5. Nibble/drip Calories
If you are someone that has a hard time keeping food down while running like me – there’s a couple tricks that have worked well for me. First, just remember it’s okay to nibble your real food. Just because you have a whole honey stinger waffle, doesn’t mean you have to eat the whole thing in one go. Just nibble and keep a steady amount of calories coming in over time.
Second, experiment with liquid calories. I have found that one bottle of water and one bottle of powder like Roctane or Carbpro is a happy medium. If you start to get queasy from liquid cals, you just have to reduce amount of powder and increase water overall. Again, it’s a balance that you will learn with practice during training.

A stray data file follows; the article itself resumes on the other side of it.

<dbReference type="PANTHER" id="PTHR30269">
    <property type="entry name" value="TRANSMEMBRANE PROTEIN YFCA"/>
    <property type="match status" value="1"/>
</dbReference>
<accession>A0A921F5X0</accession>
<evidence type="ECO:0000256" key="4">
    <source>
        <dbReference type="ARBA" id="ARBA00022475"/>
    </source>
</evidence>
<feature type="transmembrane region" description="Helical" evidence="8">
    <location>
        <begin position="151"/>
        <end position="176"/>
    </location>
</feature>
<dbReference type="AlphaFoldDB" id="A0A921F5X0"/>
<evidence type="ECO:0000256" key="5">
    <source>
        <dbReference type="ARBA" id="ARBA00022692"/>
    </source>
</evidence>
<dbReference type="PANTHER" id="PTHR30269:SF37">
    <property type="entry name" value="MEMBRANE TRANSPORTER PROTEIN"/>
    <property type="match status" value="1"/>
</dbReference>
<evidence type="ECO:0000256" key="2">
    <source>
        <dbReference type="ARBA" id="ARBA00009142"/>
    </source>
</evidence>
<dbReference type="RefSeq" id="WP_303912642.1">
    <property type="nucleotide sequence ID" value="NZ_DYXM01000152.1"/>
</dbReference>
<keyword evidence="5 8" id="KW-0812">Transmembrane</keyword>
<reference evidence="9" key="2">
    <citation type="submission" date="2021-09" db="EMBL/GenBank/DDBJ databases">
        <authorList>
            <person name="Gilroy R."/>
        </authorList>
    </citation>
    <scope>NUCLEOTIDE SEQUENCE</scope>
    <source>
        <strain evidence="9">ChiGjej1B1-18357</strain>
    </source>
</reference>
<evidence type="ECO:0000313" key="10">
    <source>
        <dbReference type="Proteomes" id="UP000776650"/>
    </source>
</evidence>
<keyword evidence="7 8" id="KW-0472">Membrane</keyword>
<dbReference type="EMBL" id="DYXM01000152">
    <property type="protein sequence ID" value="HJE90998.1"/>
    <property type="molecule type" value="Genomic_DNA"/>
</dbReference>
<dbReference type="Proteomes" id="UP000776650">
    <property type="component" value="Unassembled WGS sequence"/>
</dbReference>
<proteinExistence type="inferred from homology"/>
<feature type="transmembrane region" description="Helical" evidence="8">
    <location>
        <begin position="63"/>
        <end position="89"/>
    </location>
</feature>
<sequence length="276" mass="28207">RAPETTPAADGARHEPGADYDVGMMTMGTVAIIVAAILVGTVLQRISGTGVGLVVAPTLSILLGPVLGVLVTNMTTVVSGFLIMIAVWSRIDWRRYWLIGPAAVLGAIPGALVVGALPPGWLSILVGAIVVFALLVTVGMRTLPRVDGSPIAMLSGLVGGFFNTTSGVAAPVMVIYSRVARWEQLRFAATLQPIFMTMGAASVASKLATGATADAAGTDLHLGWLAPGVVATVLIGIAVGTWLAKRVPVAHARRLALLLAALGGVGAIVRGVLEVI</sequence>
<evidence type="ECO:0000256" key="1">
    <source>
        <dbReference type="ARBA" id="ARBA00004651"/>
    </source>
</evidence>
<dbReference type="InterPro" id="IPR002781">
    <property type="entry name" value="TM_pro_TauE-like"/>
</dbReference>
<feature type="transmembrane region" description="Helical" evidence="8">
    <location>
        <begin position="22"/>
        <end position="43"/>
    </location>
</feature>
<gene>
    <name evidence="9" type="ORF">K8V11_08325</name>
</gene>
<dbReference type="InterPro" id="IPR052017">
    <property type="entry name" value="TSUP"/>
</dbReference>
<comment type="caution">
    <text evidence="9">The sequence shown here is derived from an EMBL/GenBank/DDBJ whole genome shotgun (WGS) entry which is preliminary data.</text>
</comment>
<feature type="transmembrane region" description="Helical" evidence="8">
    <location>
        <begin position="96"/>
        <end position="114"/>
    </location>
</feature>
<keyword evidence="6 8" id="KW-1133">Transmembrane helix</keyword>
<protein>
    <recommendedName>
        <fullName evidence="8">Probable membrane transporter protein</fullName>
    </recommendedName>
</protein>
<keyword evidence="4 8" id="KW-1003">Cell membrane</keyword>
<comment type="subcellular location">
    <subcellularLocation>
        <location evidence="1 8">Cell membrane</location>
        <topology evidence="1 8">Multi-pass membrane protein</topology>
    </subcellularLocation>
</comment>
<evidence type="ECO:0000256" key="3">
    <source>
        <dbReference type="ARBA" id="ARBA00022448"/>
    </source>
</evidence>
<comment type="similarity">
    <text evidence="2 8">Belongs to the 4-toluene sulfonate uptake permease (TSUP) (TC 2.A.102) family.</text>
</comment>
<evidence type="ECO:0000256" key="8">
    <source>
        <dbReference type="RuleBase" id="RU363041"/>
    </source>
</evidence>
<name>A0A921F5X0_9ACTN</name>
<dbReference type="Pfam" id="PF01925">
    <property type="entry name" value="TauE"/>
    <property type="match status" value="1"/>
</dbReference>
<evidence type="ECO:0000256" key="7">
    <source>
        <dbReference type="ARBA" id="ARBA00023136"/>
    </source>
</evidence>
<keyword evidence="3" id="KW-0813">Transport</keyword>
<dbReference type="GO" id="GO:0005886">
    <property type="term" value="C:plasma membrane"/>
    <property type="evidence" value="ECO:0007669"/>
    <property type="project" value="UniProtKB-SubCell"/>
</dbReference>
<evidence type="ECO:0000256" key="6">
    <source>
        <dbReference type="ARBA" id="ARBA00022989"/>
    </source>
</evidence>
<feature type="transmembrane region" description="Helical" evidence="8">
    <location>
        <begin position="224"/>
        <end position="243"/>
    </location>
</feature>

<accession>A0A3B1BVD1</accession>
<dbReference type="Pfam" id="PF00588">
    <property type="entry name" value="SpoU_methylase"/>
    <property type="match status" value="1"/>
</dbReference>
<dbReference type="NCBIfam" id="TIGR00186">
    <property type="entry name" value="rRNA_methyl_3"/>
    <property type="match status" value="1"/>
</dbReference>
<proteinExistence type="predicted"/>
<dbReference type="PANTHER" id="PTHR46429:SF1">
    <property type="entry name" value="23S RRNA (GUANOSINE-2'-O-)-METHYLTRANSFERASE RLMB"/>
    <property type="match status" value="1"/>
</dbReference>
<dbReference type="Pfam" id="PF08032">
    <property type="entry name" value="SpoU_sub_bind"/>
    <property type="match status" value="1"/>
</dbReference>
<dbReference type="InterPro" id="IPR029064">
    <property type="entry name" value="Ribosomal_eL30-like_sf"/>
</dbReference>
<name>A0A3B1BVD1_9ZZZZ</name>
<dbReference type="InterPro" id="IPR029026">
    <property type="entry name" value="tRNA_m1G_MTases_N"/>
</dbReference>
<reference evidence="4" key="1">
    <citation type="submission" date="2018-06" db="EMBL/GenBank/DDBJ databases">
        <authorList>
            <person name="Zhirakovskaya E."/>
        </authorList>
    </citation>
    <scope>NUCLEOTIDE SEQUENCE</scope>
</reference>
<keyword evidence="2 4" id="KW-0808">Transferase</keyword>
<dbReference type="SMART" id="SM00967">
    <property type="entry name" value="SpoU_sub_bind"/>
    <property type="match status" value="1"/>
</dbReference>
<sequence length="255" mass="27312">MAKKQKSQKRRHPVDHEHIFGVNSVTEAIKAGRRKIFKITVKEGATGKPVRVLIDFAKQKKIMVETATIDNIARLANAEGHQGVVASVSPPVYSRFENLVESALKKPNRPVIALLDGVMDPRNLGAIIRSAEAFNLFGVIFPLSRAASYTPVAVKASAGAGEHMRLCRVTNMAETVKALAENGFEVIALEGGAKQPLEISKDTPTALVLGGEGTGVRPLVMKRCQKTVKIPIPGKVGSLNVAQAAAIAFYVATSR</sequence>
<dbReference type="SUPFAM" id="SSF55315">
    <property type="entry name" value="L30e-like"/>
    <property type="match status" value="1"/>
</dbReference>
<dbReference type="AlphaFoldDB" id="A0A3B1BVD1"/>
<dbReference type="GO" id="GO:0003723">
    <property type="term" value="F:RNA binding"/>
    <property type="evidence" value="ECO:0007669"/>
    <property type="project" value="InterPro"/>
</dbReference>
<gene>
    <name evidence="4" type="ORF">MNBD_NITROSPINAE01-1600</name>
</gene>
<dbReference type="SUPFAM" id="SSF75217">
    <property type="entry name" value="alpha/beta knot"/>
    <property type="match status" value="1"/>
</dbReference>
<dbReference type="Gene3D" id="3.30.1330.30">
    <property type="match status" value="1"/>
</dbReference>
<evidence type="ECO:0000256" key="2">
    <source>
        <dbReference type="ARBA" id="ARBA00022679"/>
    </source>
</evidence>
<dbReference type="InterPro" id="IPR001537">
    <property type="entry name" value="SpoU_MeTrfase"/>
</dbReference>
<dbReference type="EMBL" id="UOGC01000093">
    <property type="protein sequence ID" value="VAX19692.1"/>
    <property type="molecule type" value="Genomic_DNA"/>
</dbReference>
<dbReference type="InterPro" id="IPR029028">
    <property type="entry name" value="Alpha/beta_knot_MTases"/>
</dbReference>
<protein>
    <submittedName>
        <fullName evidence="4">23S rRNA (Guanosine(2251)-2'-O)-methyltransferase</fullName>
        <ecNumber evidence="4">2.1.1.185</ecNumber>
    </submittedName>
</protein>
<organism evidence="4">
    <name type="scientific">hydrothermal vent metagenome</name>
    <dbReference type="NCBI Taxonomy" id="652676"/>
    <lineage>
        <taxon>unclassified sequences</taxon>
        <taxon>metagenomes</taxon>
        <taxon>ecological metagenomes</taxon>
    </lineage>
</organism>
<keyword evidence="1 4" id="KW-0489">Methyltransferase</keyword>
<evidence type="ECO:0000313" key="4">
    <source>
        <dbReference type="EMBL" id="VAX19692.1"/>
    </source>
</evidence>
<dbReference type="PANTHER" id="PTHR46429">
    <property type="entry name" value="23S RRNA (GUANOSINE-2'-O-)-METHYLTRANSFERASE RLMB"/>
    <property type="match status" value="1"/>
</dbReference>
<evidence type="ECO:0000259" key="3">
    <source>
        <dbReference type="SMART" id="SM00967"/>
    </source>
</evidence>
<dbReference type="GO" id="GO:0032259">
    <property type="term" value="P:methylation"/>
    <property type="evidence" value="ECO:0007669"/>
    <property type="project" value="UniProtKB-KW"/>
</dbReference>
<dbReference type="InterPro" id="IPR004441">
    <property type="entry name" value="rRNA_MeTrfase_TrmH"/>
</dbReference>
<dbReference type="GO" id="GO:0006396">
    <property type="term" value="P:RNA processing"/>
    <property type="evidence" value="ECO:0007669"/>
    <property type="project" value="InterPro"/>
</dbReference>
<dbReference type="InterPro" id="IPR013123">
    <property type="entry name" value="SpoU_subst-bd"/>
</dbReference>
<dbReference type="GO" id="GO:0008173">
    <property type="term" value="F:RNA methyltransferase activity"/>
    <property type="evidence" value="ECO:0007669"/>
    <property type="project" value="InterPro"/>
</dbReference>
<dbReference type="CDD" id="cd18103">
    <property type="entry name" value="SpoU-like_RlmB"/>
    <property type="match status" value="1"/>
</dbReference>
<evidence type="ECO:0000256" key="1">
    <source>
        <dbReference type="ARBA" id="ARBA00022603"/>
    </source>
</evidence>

6. Pre-Race Weight Loss
Being a heavier runner I often find myself loathing the extra weight I carry around. It’s one of the first negative self talk items I have to keep at bay when I am starting to feel the burn in later stages of any race. The “easy” solution is to just make sure I am at an ideal weight well before race day.
This is a lifestyle choice that should be worked on year round. Not in the month or two before a race. Just imagine – If you carry an extra 10, 20 or even 30 pounds more than you need to. That’s A LOT of extra work over 200 miles!
7. Fast pack 100+ Miles In 3 Days Multiple Times
If I could change one single thing about my training, it would be to add in a few longer fast packing trips where I can practice my sleep, nutrition and time on feet. Practicing 30 to 50 mile days and sleeping on trail seems to be ideal. Nothing else will allow you to simulate the race better. Not even a hundred mile race. Hardly anyone sleeps during a 100 miler.